Miami Marlins

A day after another near no-hitter, Marlins give up plenty in loss to Mariners

Don Mattingly talks about 10-5 loss to Mariners Wednesday and Ichiro HR

Marlins manager Don Mattingly talked about the team's pitching struggles in Wednesday's 10-5 loss to Seattle and Ichiro's home run in final at-bat.
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Marlins manager Don Mattingly talked about the team's pitching struggles in Wednesday's 10-5 loss to Seattle and Ichiro's home run in final at-bat.

It was Wednesday morning in Miami by the time the Marlins were done flirting with a no-hitter in Seattle.

By Wednesday afternoon, however, they could barely figure out how to keep the Mariners offense in check.

Edinson Volquez and Dustin McGowan each gave up four runs over the first four innings as the Mariners went on to beat the Marlins 10-5 and take two of three this week at Safeco Field.

Volquez lasted only three innings after throwing 70 pitches. He walked four batters for the second consecutive start and yielded his four runs on five hits while striking out three.

After not allowing a run in his first  6 1/3 innings pitched this season, McGowan surrendered all four in the fourth, with two coming on a double by Mitch Haniger and two more on a single by Kyle Seager.

“Obviously, Edinson just wasn’t himself [Wednesday],” Marlins manager Don Mattingly said. “We tried changing the momentum there [in the fourth inning] with McGowan and that didn’t work either. It was a little bit of a tough day for that.”

It was Haniger who broke up the no-hitter the Marlins took into the ninth inning the night before with a double off former travel baseball teammate Kyle Barraclough.

Haniger did plenty of damage on Wednesday, going 3 for 4 with four RBI and reaching base five times.

McGowan tossed a scoreless fifth and finished with four strikeouts but exited with one out in the sixth after Haniger reached on a fielding error by Martin Prado and Robinson Cano singled.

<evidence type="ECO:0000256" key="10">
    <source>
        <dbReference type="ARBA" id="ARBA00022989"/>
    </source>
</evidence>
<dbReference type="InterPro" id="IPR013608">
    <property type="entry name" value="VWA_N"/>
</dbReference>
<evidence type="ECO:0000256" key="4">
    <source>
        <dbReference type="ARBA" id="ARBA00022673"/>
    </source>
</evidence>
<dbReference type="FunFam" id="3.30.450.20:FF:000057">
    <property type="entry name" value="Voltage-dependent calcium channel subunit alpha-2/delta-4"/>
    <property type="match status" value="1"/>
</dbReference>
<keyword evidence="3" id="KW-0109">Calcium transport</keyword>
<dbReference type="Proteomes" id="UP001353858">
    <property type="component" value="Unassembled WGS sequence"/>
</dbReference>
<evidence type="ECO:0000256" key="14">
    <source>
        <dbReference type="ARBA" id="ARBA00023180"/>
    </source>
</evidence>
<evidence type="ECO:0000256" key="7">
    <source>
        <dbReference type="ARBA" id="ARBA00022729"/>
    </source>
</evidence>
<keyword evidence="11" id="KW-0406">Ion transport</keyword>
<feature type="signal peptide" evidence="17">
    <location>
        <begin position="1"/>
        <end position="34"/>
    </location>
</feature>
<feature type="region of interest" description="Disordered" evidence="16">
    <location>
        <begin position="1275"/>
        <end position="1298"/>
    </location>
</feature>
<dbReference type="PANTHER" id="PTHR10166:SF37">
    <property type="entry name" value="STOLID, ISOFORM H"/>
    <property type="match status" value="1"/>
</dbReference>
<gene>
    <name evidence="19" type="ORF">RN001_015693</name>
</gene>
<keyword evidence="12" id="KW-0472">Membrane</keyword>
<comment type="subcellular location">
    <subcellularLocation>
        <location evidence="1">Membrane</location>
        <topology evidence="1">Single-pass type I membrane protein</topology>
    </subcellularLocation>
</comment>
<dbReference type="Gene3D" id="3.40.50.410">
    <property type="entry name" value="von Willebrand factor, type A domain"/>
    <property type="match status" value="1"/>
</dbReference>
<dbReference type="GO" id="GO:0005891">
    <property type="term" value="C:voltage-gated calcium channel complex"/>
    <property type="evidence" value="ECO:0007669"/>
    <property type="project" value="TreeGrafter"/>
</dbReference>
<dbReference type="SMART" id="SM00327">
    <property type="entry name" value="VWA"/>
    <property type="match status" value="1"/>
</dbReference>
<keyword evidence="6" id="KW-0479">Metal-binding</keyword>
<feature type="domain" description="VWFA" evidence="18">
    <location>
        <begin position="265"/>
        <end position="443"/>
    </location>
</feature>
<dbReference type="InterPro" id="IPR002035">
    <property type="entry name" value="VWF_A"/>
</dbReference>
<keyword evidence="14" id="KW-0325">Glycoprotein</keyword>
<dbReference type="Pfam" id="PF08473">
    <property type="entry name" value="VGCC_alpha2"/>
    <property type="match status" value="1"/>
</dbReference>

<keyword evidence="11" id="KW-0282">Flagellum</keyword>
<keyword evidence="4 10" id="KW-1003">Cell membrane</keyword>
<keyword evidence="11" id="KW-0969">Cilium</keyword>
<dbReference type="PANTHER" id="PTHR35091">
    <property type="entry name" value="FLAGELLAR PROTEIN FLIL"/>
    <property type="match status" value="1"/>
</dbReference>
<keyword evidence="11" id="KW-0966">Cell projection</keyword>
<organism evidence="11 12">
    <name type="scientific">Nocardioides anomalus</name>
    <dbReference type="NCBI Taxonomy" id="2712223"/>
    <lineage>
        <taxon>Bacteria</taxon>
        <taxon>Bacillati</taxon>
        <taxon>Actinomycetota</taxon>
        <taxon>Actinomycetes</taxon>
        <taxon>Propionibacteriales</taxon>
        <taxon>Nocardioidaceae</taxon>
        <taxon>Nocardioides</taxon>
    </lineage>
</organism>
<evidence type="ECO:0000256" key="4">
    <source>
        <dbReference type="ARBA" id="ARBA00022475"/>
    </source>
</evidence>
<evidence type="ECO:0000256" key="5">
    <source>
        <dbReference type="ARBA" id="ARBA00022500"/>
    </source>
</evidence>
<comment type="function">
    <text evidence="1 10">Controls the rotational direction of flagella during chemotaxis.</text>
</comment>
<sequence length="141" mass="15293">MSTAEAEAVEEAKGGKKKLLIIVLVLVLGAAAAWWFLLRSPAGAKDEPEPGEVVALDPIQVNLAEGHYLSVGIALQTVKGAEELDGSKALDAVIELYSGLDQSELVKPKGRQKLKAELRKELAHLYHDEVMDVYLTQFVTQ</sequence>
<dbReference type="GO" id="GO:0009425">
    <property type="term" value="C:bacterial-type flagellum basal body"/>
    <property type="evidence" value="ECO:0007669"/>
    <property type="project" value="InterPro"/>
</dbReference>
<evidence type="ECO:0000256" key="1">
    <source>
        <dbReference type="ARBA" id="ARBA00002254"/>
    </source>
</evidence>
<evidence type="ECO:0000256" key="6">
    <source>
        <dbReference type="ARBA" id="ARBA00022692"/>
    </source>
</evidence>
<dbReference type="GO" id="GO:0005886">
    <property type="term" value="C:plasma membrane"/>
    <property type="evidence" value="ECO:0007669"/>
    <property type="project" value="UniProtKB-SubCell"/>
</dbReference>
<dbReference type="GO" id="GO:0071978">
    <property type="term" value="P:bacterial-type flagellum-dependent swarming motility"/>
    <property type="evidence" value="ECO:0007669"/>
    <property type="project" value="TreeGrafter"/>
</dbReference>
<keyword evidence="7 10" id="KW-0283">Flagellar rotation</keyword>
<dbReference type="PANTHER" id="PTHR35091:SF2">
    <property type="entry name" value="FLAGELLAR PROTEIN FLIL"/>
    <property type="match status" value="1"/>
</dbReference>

“Each game is different, but in this one we get him up [in the bullpen] in the second [inning] and again in the third,” Mattingly said. “It seemed like after his first inning pitched he was OK. I don’t know if getting up and down was tough for him, but obviously that first inning wasn’t what we’d like.”

Prado’s miscue, which was ruled an error despite it coming in at 108.2 miles per hour, according to the Statcast tracking system, snapped a string of 23 consecutive games without a Marlins infielder committing an error.

The Marlins’ offense got off to its own good start against Mariners ace Felix Hernandez with a season-high five singles in the first inning that produced a 2-0 lead.

But after Volquez walked two and a wild pitch led to a Seattle run in the bottom of the first, the Mariners took a 3-2 lead with two more in the third on a two-run single by Haniger.

Giancarlo Stanton tied it at 3 with a 445-foot solo homer to left-center off Hernandez. But the Mariners responded when Seager doubled off Volquez right after a Nelson Cruz double.

Christian Yelich hit a solo homer in the fifth and made a spectacular catch in the first inning to rob Jarrod Dyson of extra bases on Seattle’s first at-bat of the game. Yelich went crashing face-first into the center-field wall and left a noticeable impression on the padding.

“I’m eating this wall,” Yelich said. “It was one of those things where you have to make a decision halfway there if you’re going to pull up or eat it. And sometimes you just have to eat it.”

It was payback for Yelich, who was robbed of a potential home run last season by Dyson when he made a leaping catch at the wall at Marlins Park on Aug. 25 while playing for the Royals.

“That hurt a little bit for sure,” Yelich said. “But he got me last year, and I remembered that. I told him [last year] I was going to get him back. [Dyson] came running off the field today and I told him that now we’re even.”

The game ended with a moment likely to be long remembered by baseball fans as Ichiro Suzuki homered in what might have been his final at-bat at Safeco Field.

Ichiro hit a 93-mph fastball on the first pitch from reliever Evan Marshall in the ninth, sending it 377 feet and just barely over the right-center-field wall.

“I’m not surprised he did that,” Yelich said. “I was sitting on the bench and I said ‘of course he did that.’ What else would he do in a moment like that?”

COMING UP

▪ Thursday: Off.

▪ Friday: Marlins LHP Adam Conley (1-1, 3.75 ERA) at San Diego Padres (TBA), 10:10 p.m., Petco Park.

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